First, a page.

Why do dogs cry at night? Your puppy is lonely and misses its mom. You can help by moving the dog bed close to yours at night and by having vigorous playtimes and exercise sessions during the day. A tired puppy is more likely to sleep through the night.
Another reason for puppies crying at night is that they need a bathroom break! These tiny pooches have tiny bladders to match. They also have a fast metabolism, so they may need to poop pretty soon after eating. You need to be patient during the potty training period. Don’t get cross with them if they have accidents, or you risk halting any progress you’ve made.
Make sure they go just before you settle them down for the night. This phase will soon pass, and your pup should sleep through without crying.
To help the process and generally improve your pup’s behavior, you could try crate training. This gets the pup used to being contained in a safe and comfortable space where they are less likely to feel anxiety. It’s great for potty training and during the teething process, which we’ll mention next.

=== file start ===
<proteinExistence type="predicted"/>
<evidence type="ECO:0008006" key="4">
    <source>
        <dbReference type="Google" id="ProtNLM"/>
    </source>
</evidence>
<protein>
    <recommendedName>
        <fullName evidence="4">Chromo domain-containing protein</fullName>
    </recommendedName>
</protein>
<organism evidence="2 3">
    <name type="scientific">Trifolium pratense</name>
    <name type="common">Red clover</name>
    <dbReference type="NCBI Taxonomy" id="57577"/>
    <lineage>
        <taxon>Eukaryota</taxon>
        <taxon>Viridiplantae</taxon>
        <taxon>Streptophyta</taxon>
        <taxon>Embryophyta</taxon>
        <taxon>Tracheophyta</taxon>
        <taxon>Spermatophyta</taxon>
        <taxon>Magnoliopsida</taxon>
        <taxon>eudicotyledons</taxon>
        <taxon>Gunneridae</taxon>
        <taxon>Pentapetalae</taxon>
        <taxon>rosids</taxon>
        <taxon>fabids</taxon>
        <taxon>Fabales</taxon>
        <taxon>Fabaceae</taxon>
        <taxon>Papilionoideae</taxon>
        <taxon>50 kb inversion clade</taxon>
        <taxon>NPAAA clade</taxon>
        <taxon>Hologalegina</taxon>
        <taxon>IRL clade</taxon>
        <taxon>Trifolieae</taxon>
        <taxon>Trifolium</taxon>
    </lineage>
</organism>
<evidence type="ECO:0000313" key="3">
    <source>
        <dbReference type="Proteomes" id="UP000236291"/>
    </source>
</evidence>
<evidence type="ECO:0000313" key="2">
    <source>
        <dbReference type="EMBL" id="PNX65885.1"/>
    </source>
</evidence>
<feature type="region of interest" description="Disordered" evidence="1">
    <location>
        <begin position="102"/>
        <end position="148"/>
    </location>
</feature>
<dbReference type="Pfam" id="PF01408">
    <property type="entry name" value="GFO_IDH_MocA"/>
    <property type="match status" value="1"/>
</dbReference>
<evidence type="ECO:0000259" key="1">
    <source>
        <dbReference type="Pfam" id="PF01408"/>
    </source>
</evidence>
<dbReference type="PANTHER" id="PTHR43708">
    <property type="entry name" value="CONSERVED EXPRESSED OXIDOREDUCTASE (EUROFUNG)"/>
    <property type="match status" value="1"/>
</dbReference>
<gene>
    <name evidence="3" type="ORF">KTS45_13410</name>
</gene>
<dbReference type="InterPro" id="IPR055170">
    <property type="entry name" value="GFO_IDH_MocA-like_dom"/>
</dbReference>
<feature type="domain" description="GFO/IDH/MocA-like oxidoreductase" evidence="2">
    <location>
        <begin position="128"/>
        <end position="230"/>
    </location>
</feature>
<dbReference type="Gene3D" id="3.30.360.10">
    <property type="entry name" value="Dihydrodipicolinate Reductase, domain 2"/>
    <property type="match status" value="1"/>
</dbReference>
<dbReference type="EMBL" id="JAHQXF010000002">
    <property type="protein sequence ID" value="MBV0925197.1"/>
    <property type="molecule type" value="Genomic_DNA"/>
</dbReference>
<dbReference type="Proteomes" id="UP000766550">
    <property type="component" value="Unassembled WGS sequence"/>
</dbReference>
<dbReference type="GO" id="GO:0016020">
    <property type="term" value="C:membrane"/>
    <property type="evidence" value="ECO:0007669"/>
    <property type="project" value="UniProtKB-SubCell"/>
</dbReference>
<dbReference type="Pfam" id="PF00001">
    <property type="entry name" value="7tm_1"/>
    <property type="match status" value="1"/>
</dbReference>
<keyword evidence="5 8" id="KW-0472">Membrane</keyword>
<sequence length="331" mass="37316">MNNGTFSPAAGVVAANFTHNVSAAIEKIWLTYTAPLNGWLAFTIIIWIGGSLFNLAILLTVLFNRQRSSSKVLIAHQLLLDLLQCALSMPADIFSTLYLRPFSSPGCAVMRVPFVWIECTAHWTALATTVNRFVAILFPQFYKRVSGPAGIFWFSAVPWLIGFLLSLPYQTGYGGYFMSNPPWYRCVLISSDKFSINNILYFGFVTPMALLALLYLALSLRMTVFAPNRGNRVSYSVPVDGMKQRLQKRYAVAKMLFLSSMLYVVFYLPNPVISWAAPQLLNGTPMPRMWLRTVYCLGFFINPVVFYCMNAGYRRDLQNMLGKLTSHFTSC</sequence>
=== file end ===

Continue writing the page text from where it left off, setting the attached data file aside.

Why do dogs cry at night? Your pup might need to pee or poop!
Finally, in relation to puppies, there is another reason why pups cry in the middle of the night, and that’s when they are teething.
Dogs mostly teeth twice, once at around two weeks, and again between eight and twelve weeks. It’s an intense time that can be a real trial for the pup and the anxious owners.
You probably won’t experience the first period of teething, unless your pup was born at home. The second round of teething falls within the time when you’ll be bringing your pup home, which is one of the reasons the best breeders keep their pups until this has passed.
Your pup’s gums will be red, inflamed, and very sore. He’ll drool a lot and chew everything in sight. And he’ll cry at night because of the pain and irritation.